Muftic: Not all states’ rights are created equal |

Muftic: Not all states’ rights are created equal

Felicia Muftic / My View
Grand County, CO Colorado

It’s dejà vu time.

When I was a young lass in the 1950s in segregated Oklahoma, I was old enough to be aware of political debates of the era. On the tip of everyone’s tongue was state’s rights. It was used as a rallying cry to fight any federal action, judicial or legislative, to maintain segregation.

Now I am hearing it again as a battle cry that anything not specifically enumerated in the Constitution is reserved for the individual States and the people. Only this time, it is used as an argument against any federal supremacy over immigration statutes, big government, Obamacare, and just about anything big which a segment of our population opposes.

I do not like big government for the sake of big government, but states rights and small government are not always my cup of tea, either. I do believe there is a role for the federal government when there are problems that cross state lines that need a uniform fixing. States should not hamper the federal government’s ability to enforce their laws for which they are empowered, including interstate commerce or violations of the civil rights.

Many of these issues have been subject to previous Supreme Court rulings clarifying the conflicts between states’ rights and federal government supremacy. Quoting the 10th Amendment might express a wish, but it ignores years of case law.

It was on that first point, interference with the federal governments’ ability to enforce their own laws, that the Arizona immigration law was emasculated by the judge. Like other state’s rights issues in the past, the conflict will be settled by the Supreme Court, not by armchair lawyers or sign-waiving advocates for either side.

What does puzzle me is that those same folks advocating on behalf of limited and small government criticize the recently passed Wall Street reform and health care legislation for not reining in the fat cats and still serving corporate interests. They must be confused. Do they think the role of government should also be to keep these corporations from growing even fatter? That is not a small government approach, to say the least.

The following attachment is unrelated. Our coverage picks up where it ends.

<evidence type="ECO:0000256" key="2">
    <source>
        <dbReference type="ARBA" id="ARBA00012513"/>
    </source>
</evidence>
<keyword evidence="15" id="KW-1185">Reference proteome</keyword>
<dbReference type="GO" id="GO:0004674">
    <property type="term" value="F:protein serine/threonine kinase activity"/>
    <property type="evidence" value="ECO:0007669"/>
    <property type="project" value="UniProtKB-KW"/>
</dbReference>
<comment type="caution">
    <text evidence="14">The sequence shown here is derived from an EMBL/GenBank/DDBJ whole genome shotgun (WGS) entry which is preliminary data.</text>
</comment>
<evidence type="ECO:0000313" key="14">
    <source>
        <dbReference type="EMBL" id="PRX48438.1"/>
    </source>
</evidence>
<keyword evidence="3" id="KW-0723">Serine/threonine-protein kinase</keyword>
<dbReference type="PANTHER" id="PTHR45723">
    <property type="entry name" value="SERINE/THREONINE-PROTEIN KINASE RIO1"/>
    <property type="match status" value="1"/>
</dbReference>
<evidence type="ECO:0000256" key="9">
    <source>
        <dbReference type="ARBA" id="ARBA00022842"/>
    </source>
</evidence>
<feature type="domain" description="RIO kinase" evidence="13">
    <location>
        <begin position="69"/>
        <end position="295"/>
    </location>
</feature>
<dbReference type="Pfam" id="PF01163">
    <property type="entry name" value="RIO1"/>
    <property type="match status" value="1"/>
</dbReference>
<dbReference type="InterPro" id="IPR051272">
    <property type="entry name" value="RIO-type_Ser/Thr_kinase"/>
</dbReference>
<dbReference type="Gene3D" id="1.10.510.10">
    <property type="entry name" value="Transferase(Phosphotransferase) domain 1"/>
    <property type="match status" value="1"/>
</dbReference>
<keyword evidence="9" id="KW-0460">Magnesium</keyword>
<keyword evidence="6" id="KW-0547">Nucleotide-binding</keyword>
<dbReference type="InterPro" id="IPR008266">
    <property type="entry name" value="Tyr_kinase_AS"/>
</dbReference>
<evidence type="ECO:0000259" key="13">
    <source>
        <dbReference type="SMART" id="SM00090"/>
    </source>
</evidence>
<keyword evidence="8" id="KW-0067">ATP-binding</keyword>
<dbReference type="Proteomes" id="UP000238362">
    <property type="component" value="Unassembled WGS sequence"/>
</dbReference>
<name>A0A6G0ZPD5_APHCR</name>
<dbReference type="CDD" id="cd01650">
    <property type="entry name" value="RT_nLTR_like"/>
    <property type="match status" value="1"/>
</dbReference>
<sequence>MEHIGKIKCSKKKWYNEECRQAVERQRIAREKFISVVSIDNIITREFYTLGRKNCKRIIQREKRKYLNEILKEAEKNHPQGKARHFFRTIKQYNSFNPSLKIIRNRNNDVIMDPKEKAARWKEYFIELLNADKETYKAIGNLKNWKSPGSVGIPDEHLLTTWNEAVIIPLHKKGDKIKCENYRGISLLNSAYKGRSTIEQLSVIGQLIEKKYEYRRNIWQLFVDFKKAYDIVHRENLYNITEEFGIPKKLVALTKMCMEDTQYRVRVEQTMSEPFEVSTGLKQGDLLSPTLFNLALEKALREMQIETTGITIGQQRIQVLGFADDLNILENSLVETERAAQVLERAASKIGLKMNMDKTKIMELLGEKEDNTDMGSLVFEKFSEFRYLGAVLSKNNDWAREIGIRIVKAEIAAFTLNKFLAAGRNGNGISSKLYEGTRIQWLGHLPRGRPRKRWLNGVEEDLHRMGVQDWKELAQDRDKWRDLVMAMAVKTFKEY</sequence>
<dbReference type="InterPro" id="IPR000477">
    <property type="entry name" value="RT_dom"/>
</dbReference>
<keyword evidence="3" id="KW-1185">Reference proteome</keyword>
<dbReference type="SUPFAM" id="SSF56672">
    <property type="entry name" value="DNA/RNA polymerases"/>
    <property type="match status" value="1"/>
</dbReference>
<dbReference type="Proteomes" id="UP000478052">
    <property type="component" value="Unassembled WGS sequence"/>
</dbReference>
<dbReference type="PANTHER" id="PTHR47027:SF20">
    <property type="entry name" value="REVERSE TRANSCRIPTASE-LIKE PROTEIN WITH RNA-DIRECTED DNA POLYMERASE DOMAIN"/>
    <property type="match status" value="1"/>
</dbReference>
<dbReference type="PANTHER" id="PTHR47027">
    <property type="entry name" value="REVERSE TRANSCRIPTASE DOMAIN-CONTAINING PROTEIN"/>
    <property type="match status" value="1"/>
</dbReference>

Progressives, too, share with teapartyers a dislike of fat cats and corporate interests, but the agreement stops there. The left sees the federal government as the only agent capable of reining them in. While controversial, there is no confusion about government roles there.

The beauty of the Obama versions of health care and Wall Street reforms is that they balance maintaining capitalism and private sector roles while protecting us. Employers continue their fundamental health insurance provider role. Wall Street remains the engine that drives the economy. At the same time, both laws contain protections to consumers from predatory and hocus pocus lending practices or unfair denial of health care coverage and limited ability to afford it. Some think families can make better decisions for themselves without government action, but without these consumer protections and affordability, a family’s ability to make good decisions would have continued to be nearly impossible.

Wall Street Reform actually makes capitalism work better by requiring disclosure of risks to investors once obscured in exotic and little understood kinds of investments. It will not prevent bank failures, but it provides a method to keep a big bank failure from bringing down the entire financial sector that made the taxpayer bailouts a necessity. It limits banks’ ability to gamble in the market with their own assets.

Reform preserves the ability of big banks to compete internationally with big foreign banks. Breaking them up or limiting their size would have crippled them.

Health Care Reform did not replace private sector insurers with a government owned single payer or public option provider. It does establish consumer protection rules and it limits the practice of rewarding insurance companies and their stockholders for paying out the fewest claims possible relative to their premiums collected. These are all advantages for us that only the federal government could provide.

– For comments on Colorado Senate race go to For comments on this column, go to

Start a dialogue, stay on topic and be civil.
If you don't follow the rules, your comment may be deleted.